2. I thank God every single day for Stillbirthday. For an organization that recognizes the reality of children who die and are born before time. So very glad this care is available for families who lose their babies…

  3. Karen McClintock says:

    I thank God for all the fire He did put me though as now my still born babies are happy in Jesus’s arms and every year I remember my babies bithdays.and I still cry.

  4. A MILLION thank you’s! I come here every day to read a story and find encouragement.
    I am so glad that you listened to that still small voice and got out of bed. You have done a AMAZING job!!!!! I so agree about people dismissing the life of our babies. Even mom’s seem to compare there loss and feel there pain is more valid based on gestation age. My prayer is…. let me never compare my pain to another just to accept their pain is as deep and real as mine.
    The only thing I wish you would add (maybe it’s here I just haven’t located it) is a blog roll.
    I know I can click on some mom’s names and find there sight but I would loved to see a list.
    You are doing a great job keep it up!
    With much love and thanks,

  5. Tesha, you’re right about the blog roll, that it could be a neat way to connect with more moms. I have been very guarded with the idea of leading newly bereaved mothers to other blogs, though, only because our blogs are our way of expressing ourselves, and I would not want a mom to be led to a particular blog on a particular day when a particularly negative post may be up. I might end up changing that at some time in the future…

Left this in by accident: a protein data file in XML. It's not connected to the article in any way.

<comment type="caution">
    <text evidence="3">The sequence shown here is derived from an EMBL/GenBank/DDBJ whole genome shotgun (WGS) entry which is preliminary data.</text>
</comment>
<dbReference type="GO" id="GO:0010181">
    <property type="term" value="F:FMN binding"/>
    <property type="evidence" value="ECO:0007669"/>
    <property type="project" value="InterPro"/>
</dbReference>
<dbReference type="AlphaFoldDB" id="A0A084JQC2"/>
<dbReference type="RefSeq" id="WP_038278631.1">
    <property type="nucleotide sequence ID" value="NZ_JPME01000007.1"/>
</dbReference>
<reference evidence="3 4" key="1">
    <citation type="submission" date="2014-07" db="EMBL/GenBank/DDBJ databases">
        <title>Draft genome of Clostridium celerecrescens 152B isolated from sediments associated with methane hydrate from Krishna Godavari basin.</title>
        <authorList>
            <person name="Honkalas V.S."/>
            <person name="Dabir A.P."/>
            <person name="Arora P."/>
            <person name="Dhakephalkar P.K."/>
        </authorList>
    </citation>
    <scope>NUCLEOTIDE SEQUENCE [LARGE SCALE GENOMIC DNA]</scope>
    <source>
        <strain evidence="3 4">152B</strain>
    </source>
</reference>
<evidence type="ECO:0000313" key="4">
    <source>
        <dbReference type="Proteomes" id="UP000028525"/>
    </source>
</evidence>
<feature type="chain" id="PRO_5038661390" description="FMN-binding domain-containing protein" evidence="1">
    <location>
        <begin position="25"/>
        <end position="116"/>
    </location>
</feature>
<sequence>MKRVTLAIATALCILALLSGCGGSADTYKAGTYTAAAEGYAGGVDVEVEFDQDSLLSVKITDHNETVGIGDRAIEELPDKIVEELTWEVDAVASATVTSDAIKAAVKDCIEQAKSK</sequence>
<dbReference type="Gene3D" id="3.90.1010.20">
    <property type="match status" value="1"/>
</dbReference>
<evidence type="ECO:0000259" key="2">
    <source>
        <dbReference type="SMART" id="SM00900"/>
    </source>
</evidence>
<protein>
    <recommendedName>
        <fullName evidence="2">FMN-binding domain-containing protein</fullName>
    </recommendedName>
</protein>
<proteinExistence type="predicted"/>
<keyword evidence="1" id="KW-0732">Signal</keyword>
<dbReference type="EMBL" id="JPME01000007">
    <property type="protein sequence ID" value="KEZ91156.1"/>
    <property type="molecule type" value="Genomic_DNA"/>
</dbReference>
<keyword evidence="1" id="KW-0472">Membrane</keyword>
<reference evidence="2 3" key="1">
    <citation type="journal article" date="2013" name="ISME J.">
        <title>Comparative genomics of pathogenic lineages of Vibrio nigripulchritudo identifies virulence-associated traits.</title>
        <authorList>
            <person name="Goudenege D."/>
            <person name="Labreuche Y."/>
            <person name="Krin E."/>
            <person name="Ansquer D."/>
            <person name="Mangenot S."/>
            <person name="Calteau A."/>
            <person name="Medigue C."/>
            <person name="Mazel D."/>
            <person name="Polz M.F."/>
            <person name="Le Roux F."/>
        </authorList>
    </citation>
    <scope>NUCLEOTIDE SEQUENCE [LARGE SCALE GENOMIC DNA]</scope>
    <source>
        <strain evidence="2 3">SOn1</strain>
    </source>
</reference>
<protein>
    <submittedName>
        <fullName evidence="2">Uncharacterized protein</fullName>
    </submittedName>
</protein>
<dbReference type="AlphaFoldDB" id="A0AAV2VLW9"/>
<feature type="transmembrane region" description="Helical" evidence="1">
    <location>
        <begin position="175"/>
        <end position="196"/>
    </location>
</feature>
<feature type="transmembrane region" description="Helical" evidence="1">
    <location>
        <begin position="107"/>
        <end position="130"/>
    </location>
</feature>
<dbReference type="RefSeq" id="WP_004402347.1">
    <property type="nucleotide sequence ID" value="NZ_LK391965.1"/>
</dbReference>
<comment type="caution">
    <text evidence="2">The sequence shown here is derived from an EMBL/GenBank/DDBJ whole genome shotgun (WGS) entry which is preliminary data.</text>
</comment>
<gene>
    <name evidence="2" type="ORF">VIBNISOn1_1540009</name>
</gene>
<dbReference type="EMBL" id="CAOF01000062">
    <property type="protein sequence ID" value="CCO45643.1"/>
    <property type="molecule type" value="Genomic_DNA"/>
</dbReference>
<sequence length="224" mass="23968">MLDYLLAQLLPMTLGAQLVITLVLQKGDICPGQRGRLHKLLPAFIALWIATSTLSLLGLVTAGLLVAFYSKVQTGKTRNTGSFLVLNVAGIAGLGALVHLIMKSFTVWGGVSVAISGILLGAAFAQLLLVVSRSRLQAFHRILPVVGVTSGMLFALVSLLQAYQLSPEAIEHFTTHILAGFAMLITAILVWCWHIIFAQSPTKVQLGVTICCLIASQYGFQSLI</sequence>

And, thank you everyone, for your lovely comments.

    • Good point, I understand your concerns. I have searched hundreds of blog’s looking for friends to connect with, but if there not Christian I leave right away. I was just wanting to find other christian blogging moms that have lost babies.
      Thanks for the reply!

  6. immigrationassist says:

    It is obvious that God prompted you to get up out of bed and begin working on this life-changing and life-saving site. When I read your story, I thought of the lepers in the scripture who sat sadly alone; scraping their sores. Then suddenly, one of the lepers got up and said ‘Why sit we here until we die?’ You came to the same conclusion as the leper. Not only did you not die (in spirit) through all your grief, you reached out to others who were dying in similar grief. The number of people who have visited your site in such a short amount time is a testament to the fact that God has a divine plan and purpose for your life. This site and the thousands of mothers who have been helped thus far is, no doubt, a huge part of that plan.

  7. kayleigh says:

    Thank you for having the strength to do this. I lost my son Tristian 6 months ago, I’m not in such a dark place as I was but stumbling across your blog while remembering my son, I feel as though I’m not alone anymore. I have avoided talking to people who ask how many children I have and I hope to do my son the honour of telling people about him in the future. Your blog has found me at the right time and I will be forever grateful <3